Pecking disorder

2012-02-16 00:00

DOGS are driven to dominate from a few weeks of age and will be controlled by their instincts until old age reduces this need. Whether it be a human or any other animal, the canine mind cannot reason to itself that this process must stop when, for instance, encountering a human baby, a 90-year-old person, Bill Gates or a monkey. They will attempt to dominate, irrespective of the physical, mental or material status of a species­.

Jenny Underwood with her three sons Robert, Tim and Patrick are residents of Hilton and recently I met them to deal with canine aggression issues.

Jenny, a qualified remedial teacher who runs BrainTrain, a busy school in Hilton for children who do not enjoy the conventional schooling system for one reason or another, contacted me about two of their pets. Sam is a nine-year-old Rottweiler x Doberman and Ben is a one-year-old Great Dane x puppy. Frequent spats were occurring between the two which fortunately had not escalated to all out fighting. Even though Ben had not been neutered, testosterone was not a contributing factor to the conflict, due to his age. Therefore the main cause of the antagonistic behaviour was an imbalance in the pack hierarchy wherein Ben had inadvertently been elevated in status above the other dogs. The total canine complement consisted of four dogs with Ben the puppy being the youngest by a number of years.

On the day of the consultation, while walking from my vehicle to the house, Sam was already growling. I addressed this immediately to prevent any possible fighting and then proceeded with the session. I explained to the family that when dogs have the necessary social­ skills and are left alone without human influence, they establish a pecking order which is maintained constantly as directed by the collective instinctive intelligences.

Dogs are designed to read messages from each other sent out via different body components in the form of body language, sounds and smell. Resultantly, appropriate dominant and submissive behaviour allows for harmony in the pack. Because humans do not have the same instincts or body parts as that of dogs we utilise different approaches when establishing pack hierarchies, also using body language and sounds, but not smell. The two species may have some common ground, but are designed differently when it comes to interpreting each other’s messages.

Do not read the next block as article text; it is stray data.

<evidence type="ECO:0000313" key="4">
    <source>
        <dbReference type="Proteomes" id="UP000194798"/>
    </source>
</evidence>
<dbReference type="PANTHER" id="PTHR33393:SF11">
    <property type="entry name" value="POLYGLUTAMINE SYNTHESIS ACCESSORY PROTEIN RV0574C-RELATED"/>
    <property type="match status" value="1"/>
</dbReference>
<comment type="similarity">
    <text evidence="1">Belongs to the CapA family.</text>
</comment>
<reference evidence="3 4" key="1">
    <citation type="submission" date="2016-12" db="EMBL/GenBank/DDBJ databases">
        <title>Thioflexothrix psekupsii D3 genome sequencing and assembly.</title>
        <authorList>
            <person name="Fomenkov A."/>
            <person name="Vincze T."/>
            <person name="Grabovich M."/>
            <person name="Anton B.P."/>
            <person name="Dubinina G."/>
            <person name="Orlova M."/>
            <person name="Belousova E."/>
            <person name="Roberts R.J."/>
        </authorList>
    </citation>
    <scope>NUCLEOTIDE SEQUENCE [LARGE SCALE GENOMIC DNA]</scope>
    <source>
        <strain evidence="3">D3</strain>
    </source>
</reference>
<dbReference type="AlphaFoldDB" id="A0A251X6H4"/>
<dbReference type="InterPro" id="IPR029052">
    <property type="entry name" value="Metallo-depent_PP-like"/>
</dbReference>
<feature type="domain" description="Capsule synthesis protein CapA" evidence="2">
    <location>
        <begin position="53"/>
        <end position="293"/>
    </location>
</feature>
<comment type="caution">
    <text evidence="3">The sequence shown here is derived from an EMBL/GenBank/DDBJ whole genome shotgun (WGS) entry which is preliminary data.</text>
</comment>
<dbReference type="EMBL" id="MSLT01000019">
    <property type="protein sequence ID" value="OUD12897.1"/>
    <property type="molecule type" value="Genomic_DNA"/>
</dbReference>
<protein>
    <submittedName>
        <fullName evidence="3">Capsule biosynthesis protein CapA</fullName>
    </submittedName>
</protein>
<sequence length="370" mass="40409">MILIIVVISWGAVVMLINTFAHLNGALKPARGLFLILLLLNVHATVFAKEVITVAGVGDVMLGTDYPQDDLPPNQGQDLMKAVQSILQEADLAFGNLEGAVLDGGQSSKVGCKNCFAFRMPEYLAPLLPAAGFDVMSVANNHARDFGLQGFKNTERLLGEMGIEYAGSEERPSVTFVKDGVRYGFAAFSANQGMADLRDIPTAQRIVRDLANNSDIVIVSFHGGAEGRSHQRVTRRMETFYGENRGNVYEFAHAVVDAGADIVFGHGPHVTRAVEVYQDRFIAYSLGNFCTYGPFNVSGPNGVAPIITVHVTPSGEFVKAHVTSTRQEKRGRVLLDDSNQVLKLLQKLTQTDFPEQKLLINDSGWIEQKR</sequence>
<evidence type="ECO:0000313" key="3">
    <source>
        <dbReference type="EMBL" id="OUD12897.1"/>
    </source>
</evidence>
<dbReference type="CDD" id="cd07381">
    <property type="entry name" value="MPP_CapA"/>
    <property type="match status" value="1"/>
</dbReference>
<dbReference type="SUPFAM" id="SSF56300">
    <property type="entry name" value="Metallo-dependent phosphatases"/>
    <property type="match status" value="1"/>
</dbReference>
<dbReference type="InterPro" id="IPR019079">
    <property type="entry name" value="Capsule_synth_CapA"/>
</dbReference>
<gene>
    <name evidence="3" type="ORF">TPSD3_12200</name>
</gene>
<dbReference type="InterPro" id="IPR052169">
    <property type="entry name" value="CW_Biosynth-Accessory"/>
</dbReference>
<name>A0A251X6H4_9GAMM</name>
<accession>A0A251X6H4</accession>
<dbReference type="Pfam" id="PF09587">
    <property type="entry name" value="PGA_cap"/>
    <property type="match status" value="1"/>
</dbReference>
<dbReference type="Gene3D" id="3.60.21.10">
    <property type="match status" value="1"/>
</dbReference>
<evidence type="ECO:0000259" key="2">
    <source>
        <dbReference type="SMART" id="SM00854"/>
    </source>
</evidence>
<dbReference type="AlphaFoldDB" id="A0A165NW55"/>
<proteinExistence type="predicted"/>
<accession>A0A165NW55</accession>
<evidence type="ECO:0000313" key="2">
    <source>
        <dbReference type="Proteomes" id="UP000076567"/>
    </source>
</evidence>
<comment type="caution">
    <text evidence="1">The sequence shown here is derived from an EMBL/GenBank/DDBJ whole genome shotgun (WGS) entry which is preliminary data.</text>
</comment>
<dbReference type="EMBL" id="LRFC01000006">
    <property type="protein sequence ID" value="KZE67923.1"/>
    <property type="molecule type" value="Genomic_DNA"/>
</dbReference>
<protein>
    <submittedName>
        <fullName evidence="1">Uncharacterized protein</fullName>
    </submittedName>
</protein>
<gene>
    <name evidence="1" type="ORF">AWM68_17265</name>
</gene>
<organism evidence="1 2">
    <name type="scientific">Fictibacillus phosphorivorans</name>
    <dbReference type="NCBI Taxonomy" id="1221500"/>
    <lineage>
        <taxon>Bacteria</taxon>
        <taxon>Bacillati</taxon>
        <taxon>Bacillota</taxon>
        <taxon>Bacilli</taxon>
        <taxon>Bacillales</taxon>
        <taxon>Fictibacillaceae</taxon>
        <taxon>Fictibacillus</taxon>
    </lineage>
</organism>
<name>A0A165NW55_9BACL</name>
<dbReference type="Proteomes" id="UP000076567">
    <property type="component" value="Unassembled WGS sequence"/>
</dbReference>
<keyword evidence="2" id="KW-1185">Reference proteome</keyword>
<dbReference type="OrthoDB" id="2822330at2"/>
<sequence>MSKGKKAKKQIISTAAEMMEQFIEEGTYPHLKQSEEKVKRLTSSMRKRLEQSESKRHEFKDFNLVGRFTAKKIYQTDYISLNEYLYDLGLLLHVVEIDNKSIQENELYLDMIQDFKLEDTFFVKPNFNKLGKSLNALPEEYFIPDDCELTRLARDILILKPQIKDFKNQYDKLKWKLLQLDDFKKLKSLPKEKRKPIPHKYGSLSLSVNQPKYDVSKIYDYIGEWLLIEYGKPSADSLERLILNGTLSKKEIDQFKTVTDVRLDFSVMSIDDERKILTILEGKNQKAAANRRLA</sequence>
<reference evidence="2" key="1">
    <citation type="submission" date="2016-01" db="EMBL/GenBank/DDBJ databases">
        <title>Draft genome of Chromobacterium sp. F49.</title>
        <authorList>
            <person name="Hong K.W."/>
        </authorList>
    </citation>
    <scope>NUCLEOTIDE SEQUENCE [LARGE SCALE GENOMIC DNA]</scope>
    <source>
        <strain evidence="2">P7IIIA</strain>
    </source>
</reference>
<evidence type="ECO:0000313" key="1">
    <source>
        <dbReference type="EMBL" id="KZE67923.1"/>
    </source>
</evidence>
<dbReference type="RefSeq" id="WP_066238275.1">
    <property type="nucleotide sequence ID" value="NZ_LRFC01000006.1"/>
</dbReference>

By modifying their behaviour the family­ quickly saw the dogs calming down. The abnormal aggression stopped within 24 hours and issues such as jumping on couches ceased during my house visit.

An enormous factor which needs to be considered is that humans­ have an emotional quotient­ or intelligence, which, unfortunately, can be a big stumbling block when interacting with our dogs. The sight of a tail-wagging dog or puppy stirs up feelings in us which influences the resultant body language that we produce. When aggression is a regular occurrence in the domestic situation it can mostly be attributed to well- meaning owners, visitors and other­ people whom the dogs may encounter.

We have to keep in mind and respect that our dogs are programmed differently and will therefore act accordingly.

With regards to Ben’s mental maturity taking place at about 18 months, I urged that he be neutered as soon as possible with the assurance that it would not alter his temperament in any way whatsoever.


• Steve van Staden is a canine behaviour specialist and can be reached via his website www.



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